Kampala is home to a large population of Indian-Ugandans, so the Indian food is absolutely delicious. (If you’re ever in Kampala, get the butter chicken at Copper Chimney and thank me later.)
S/O to Kampala’s Ethiopian food, which is also fantastic.
What I won’t miss:
The lack of seasons
Living on the equator taught me that I love and need seasons.
In Uganda, the weather is basically the same all year round, and the sun rises and sets at the same time every day. I found the lack of seasonal changes disorienting; sometimes I would wake up and wonder if it was February or June.
For some reason, I rarely slept well in Uganda. I think it was mainly due to the noise; I could hear street dogs barking outside our house, and the two nearby mosques broadcasted the call to prayer via a super-loud megaphone (sleeping during Ramadan was extra challenging).
And quite honestly, when I was home alone I was always a little scared of someone breaking in, which happened to several friends of friends.
I moved to Uganda in February, which is the peak of dry season. It was intensely hot, and very few places in Kampala (including our house) had AC.
The transience of the expat community
Many expats come to Uganda under a work contract; most contracts last a year or two, but some last for as little as three months. It was heart-wrenching to make friends and have to say goodbye only a few months later.
Standing out constantly.
In Uganda, you get a lot of attention as a white person. When I walked the streets kids would shout ‘mzungu, mzungu’ (which roughly means ‘foreigner'), and oftentimes, ask for money.
While Ugandan men don't catcall much, I got a lot of unwanted attention when I wore skirts or shorts. Similar to South Asia, in Uganda it's ‘suggestive' to show your legs (but curiously, not your breasts or abdomen).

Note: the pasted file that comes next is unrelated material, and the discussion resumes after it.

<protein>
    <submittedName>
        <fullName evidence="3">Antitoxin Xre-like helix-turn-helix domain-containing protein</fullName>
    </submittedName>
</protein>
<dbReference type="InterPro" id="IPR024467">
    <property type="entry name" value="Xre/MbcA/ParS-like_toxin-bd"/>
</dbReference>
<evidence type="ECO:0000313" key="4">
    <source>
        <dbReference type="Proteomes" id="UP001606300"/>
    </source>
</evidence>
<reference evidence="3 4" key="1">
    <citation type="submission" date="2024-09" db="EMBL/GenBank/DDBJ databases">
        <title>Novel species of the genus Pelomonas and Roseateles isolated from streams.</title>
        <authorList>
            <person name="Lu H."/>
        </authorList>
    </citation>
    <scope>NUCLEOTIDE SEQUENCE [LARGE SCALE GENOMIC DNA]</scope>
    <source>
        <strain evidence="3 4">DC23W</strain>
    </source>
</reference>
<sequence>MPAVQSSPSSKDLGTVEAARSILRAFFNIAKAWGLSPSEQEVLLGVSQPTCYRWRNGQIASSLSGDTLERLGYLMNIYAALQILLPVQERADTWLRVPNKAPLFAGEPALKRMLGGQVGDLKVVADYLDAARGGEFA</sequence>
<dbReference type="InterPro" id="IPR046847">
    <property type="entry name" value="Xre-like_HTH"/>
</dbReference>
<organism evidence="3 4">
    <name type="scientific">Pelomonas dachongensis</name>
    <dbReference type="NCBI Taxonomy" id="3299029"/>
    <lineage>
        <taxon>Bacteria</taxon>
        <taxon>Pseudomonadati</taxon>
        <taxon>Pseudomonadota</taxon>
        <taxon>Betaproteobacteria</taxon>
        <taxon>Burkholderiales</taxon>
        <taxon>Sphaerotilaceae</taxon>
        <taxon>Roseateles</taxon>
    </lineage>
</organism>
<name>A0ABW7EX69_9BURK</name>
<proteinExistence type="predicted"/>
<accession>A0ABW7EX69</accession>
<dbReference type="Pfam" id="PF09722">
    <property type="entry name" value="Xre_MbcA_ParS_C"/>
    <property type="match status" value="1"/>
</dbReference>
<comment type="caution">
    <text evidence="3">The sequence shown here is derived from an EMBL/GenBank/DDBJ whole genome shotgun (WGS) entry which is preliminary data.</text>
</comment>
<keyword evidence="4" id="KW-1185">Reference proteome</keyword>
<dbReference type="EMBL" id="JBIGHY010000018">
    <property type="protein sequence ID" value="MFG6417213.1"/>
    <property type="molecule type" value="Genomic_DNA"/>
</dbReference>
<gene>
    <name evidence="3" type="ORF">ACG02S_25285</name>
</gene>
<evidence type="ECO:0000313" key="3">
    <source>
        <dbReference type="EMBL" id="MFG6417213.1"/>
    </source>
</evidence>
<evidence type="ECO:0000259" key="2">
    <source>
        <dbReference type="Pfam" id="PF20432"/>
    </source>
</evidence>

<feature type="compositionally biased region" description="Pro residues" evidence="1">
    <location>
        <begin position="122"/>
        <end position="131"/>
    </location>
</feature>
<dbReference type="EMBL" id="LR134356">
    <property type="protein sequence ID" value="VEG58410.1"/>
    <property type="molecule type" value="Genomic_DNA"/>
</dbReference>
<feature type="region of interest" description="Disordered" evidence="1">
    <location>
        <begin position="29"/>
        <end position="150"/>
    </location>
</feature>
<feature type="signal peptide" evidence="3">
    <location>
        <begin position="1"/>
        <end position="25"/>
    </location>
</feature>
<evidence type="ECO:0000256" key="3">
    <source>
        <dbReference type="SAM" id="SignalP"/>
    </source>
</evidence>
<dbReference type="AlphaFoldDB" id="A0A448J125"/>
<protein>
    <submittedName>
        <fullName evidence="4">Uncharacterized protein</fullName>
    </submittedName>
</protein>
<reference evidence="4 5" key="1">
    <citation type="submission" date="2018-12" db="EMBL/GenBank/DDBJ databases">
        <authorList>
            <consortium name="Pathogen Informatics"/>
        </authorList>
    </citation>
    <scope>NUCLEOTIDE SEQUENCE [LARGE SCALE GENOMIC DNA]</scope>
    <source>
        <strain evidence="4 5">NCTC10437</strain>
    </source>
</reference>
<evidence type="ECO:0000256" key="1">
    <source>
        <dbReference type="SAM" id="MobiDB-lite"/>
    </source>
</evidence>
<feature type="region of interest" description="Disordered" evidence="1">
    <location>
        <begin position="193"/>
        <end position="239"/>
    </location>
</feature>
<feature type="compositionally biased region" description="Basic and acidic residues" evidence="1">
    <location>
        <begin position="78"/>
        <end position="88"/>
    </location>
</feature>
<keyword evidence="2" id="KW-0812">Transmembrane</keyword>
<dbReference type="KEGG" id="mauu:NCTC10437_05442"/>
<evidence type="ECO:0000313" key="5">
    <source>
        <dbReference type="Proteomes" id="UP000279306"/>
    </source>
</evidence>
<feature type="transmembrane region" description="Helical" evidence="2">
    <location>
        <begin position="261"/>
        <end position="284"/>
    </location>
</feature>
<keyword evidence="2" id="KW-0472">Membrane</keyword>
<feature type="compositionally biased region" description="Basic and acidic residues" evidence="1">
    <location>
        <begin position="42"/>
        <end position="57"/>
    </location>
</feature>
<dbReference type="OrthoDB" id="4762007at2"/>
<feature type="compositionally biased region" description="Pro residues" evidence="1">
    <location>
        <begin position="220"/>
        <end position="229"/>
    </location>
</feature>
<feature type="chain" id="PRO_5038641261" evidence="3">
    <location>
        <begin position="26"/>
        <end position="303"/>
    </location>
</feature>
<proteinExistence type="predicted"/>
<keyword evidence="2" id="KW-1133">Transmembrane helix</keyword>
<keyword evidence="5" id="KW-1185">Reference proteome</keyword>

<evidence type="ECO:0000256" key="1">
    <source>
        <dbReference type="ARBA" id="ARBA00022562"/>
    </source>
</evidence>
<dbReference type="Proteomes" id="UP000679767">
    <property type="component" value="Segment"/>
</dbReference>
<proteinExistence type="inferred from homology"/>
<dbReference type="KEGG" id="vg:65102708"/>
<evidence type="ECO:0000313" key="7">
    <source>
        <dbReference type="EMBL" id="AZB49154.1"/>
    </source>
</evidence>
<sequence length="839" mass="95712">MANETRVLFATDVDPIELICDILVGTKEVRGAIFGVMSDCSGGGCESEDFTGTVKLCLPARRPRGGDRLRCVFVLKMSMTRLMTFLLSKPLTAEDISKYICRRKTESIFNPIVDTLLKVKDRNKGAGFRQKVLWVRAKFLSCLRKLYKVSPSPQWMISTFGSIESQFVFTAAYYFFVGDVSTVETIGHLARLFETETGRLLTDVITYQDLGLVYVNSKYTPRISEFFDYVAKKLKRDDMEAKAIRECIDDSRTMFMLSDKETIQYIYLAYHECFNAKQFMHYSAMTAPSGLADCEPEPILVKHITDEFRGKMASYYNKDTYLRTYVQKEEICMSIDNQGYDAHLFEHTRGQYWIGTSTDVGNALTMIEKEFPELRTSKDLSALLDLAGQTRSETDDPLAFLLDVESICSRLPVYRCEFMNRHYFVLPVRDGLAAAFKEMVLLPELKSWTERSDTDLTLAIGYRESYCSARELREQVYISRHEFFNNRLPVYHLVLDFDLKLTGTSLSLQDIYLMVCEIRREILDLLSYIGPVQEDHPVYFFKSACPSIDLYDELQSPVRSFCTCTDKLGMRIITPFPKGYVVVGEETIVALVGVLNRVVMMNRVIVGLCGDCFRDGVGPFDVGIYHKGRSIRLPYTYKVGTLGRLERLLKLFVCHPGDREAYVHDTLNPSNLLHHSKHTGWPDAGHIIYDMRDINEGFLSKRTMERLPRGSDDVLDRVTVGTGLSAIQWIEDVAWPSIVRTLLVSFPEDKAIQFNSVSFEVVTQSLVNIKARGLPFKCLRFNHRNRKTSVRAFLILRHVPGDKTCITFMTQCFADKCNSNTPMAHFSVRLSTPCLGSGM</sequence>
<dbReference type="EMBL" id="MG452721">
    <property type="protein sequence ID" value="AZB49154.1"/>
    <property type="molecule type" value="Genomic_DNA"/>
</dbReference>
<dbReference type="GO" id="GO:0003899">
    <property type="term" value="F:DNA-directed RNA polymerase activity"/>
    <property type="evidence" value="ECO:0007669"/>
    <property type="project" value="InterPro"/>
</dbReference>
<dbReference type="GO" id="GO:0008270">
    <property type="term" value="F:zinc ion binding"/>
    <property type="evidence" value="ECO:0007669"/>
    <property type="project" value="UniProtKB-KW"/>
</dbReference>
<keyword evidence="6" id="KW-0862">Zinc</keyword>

The traffic. (Or as Ugandans say, the jam)
Sometimes the traffic in Uganda is so bad the driver just turns off the car. Getting to the airport took up to five hours, even though it’s only 27 miles from Kampala.
The repetitive lifestyle.
This was probably my fault, but my lifestyle was pretty repetitive in Kampala; run errands at Acacia Mall, attend a pool party, pick up bread at Bbrood bakery, work out at Kabira Club, rinse, repeat.
I think this was because there’s not that much to do; Kampala lacks outdoorsy activities like hiking or skiing or basically anything else I did in Colorado. The nearest place to do something outdoorsy is Jinja, but that’s still two hours away.
The dairy products.
The dairy products in Uganda are uniformly terrible: the milk, yogurt and eggs leave a lot to be desired. These eggs with white yolks are pretty standard in East Africa – bleurgh.
Kampala has Uber, which makes life so much easier. But unfortunately, calling an Uber is not so simple; drivers often cancel if you want to pay via credit card, don’t know where you are because they won't turn their data on, and some drivers don’t know how to read maps.
The wait-time for meals.
In Uganda, it's not uncommon to wait more than an hour for a meal. Basically, don't go to lunch hungry.
Men taking selfies and ‘accidentally’ including me.
This happened way more often than it should have.
Have you ever lived abroad? What do you miss (or not miss) about it?